Donald Glover didn’t think Atlanta would make it past the first season when it premiered in 2016, let alone be gearing up to unveil its fourth and final season six years later. But the actor has found his happiness and a bit of existentialism in the series, and he’s ready to go out on a high note. Glover revealed the Season four trailer on Tuesday, ahead of the season premiere on September 15.
“The theme for the last season that we ended up landing on was, ‘Have more fun.’ Like, life is short, let’s have more fun. You can do literally whatever you want with the time you have here,” Glover shared in a rare public appearance during a press conference for the Television Critics Association virtual press tour. “We talked a lot about that in Season four. People can do whatever they want. You just have to find your own happiness, and that’s a process. Not to make it sound like therapy.”
The final trailer catches up with the entire Atlanta crew. An utterly confused LaKeith Stanfield sits with two hysterical women at a wellness center. Glover is trapped in his car as the sole audience member for a cypher led by the same neighborhood kids who scammed him into paying more for room temperature water. Zazie Beetz goes camping. Brian Tyree Henry destroys the soundboard at a recording studio. Everyone is screaming, in celebration and in anguish, ahead of the 10-episode finale.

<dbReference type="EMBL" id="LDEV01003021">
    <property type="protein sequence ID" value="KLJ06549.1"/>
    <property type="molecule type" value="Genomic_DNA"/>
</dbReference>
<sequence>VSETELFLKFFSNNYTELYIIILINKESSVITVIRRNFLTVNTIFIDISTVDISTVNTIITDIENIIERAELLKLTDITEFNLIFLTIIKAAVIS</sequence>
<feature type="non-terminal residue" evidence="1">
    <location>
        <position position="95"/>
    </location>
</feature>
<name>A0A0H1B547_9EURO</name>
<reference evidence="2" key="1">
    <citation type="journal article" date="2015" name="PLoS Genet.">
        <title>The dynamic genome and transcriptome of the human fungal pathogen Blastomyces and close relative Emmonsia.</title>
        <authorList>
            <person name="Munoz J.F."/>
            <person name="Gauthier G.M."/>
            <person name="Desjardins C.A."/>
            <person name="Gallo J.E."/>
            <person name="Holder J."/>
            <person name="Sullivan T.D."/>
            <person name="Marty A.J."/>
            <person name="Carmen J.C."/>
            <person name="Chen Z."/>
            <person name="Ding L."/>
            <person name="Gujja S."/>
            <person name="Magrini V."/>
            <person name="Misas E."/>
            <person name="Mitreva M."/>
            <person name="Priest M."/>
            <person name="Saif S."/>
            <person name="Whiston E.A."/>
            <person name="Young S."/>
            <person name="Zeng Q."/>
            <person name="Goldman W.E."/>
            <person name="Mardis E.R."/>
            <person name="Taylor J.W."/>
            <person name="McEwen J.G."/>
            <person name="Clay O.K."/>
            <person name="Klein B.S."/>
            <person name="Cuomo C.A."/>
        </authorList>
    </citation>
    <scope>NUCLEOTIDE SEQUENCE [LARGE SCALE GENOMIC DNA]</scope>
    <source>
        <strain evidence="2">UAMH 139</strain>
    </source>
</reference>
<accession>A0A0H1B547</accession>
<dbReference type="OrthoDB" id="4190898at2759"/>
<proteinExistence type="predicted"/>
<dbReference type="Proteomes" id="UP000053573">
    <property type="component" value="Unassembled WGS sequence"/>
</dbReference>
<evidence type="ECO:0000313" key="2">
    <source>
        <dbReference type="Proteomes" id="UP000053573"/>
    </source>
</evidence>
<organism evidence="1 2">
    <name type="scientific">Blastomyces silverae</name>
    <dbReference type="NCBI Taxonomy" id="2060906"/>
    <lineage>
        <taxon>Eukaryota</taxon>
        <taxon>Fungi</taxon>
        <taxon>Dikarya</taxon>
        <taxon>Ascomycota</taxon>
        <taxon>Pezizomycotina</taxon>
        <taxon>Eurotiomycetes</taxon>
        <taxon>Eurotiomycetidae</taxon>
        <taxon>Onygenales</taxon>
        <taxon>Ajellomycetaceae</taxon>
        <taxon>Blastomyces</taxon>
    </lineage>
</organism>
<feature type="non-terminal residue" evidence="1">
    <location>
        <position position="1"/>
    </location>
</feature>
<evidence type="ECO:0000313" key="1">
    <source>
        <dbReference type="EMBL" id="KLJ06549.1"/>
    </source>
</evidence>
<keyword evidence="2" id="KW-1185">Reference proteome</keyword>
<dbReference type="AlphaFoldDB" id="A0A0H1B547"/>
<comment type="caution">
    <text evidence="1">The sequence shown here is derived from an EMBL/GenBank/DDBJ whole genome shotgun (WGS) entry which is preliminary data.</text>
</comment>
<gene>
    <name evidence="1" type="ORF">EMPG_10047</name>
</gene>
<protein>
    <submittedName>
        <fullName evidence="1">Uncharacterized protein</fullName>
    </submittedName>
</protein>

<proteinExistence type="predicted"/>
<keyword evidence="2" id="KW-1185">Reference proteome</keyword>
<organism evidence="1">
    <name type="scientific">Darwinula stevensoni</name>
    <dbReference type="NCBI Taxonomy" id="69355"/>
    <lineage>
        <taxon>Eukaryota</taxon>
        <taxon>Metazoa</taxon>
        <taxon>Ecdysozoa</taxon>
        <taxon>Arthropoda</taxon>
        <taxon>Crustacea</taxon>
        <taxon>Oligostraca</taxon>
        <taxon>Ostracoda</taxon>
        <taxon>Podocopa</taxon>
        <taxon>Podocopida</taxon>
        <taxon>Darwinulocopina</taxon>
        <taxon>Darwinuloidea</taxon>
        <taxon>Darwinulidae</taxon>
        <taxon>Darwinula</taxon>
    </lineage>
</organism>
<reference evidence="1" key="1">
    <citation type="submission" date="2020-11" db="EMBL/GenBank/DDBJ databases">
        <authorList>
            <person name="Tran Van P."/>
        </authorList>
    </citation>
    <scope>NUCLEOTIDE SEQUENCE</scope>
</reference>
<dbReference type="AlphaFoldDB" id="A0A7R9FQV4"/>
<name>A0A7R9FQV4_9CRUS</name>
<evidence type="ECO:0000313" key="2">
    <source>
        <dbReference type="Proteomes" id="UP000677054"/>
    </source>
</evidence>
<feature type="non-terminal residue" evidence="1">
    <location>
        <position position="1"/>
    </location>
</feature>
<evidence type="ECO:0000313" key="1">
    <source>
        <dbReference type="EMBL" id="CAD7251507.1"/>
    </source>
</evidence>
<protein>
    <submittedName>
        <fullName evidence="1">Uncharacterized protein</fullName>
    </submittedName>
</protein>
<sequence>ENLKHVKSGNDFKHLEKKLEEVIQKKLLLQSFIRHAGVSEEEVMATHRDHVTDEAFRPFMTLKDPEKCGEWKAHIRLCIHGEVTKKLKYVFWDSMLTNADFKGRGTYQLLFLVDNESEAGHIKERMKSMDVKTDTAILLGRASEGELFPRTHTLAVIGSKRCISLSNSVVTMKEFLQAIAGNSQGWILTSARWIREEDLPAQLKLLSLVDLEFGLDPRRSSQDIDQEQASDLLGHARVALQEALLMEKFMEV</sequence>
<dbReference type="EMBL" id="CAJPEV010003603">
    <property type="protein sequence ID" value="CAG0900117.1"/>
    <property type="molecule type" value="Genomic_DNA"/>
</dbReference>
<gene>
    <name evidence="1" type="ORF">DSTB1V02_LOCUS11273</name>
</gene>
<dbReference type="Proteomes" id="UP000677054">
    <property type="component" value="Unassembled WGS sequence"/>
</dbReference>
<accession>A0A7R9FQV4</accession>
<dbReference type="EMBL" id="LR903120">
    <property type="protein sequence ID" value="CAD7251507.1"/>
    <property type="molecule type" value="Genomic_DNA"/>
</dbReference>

“I think our show started kind of punk. My mindset was, ‘No one cares,’” Glover continued during the conference. “But then by the end, we cared about a lot of stuff … Before, it was a show about, ‘Do people matter?’” As Atlanta producer Stefani Robinson remembers, on the first day in the writer’s room, “Donald looked at all of us and said: ‘We are going to get canceled, so let’s just have fun.’”
The risk-taking that went into having the most fun as possible while they could is what Stephen believes will be the series’ lasting impact. “I think the legacy of it is gonna be about experimentation and how much weird stuff we’ve been able to do,” he shared. “Hopefully, that leads other people to want to do weird stuff, too.”
That was the goal from the beginning. “If we’re here only for four episodes, they’re going to be the best four episodes ever,” Stephen explained of the early Atlanta mindset. He called back to the Dana Carvey show, which only aired for one season that consisted of 8 episodes, one of which never aired, adding: “For me, that’s exactly what I want to be: a place where your heroes worked and did the crazy stuff that nobody else would do on television. So from the beginning, we’ve had that mindset of, ‘Let’s fuck shit up.”